Parent page: Processes & Workflows
An integral part of the Altium Designer collaborative design environment is the support for Workflows, that guide a company's designers through typical, everyday design processes such as:
- Requesting new Workspace library parts
- Performing design reviews
- Creation of new Workspace projects.
Each Workflow that is used to implement a particular design process is created as part of a Process Definition. Processes, and their Workflows, are created and managed through the Enterprise Server Workspace's browser interface – by an Administrator of that Workspace. For more information, see Creating & Managing Processes.
A designer can access and initiate any of the processes that have been activated for use at the administrative level. Interaction with a process – or rather its defined workflow – is through Tasks. A Task relates to a user task defined within the workflow – a point at which action by a user is necessary for the workflow to progress.
Accessing Tasks through the Browser Interface
Tasks can be browsed from the Tasks page of the Workspace browser interface. This page lists all of the tasks currently outstanding for the signed-in user, and which require action (for example a task related to a project reviewing activity, or a part request). Each task is a specific stage reached within an associated process workflow.
Accessing the Tasks area of the Workspace's browser interface, from where you can see instantly what tasks require your attention.
Working with Tasks
The left-hand side of the page presents active (outstanding) tasks for the signed-in user, or tasks that have not yet been assigned, but for which they are a candidate (e.g., are part of a role that has been specified for the assignee). For a standard (non-admin) user, the list of tasks is automatically filtered so that only tasks requiring their attention, or which they can claim as a candidate, are listed.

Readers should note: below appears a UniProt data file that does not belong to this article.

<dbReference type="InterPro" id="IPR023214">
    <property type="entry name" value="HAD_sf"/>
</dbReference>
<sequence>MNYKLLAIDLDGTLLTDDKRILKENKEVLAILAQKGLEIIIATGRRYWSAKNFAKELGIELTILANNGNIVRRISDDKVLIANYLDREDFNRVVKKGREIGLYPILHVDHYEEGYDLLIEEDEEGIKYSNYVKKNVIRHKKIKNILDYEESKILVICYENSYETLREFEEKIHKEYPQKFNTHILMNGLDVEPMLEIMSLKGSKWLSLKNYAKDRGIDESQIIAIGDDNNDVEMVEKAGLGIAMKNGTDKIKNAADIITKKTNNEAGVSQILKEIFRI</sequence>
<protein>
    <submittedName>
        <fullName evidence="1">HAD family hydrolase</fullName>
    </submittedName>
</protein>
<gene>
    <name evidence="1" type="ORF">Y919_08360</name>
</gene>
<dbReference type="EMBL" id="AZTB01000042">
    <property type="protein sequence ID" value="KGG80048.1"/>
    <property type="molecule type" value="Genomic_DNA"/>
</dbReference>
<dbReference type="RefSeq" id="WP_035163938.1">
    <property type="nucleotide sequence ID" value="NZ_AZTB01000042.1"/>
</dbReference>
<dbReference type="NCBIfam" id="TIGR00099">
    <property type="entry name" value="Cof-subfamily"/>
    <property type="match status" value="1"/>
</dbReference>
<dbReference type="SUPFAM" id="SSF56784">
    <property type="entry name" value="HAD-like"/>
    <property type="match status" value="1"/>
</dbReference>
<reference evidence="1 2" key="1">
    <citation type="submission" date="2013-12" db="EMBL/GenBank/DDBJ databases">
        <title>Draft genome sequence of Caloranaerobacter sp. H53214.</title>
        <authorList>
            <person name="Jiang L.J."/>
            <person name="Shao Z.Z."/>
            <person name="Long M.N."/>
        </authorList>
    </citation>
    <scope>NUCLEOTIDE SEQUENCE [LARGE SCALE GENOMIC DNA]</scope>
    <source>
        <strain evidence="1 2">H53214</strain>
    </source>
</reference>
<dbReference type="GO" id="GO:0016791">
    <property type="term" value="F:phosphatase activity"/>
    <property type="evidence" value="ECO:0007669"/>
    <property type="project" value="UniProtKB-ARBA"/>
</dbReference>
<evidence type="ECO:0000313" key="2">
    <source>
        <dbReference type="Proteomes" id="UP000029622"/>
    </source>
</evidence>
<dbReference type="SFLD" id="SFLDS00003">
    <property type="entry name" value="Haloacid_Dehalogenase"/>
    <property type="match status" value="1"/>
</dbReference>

Example listing of outstanding tasks for user Keith.
For an administrative user, a filter control is available at the top of the listing of tasks on the Tasks page of the browser interface. Use this to quickly switch between viewing all your tasks (My tasks) and all tasks across all users (All tasks).
As an administrative user, you have the ability to switch between viewing just your tasks, or tasks for all users.
Each task is listed in terms of the following:
- Timeframe – the point at which the task was encountered in the underlying process workflow.
- Task Name – the instructional name given to the user task element in the process's underlying workflow.
- Title – the title of the task, which is the name of the associated activity (process instance); e.g. Milestone Review #1.
- Username – the username of the Workspace user that is responsible for performing the task. If the task has not yet been assigned, this entry will appear as .
Click on a task entry to have its associated form presented on the Form tab, on the right-hand side of the page. The form presents all information and fields that have been defined for that specific user task – by an administrator when crafting the process workflow – in order to obtain choices, information, or data from the user, which will facilitate the onward progress of that workflow.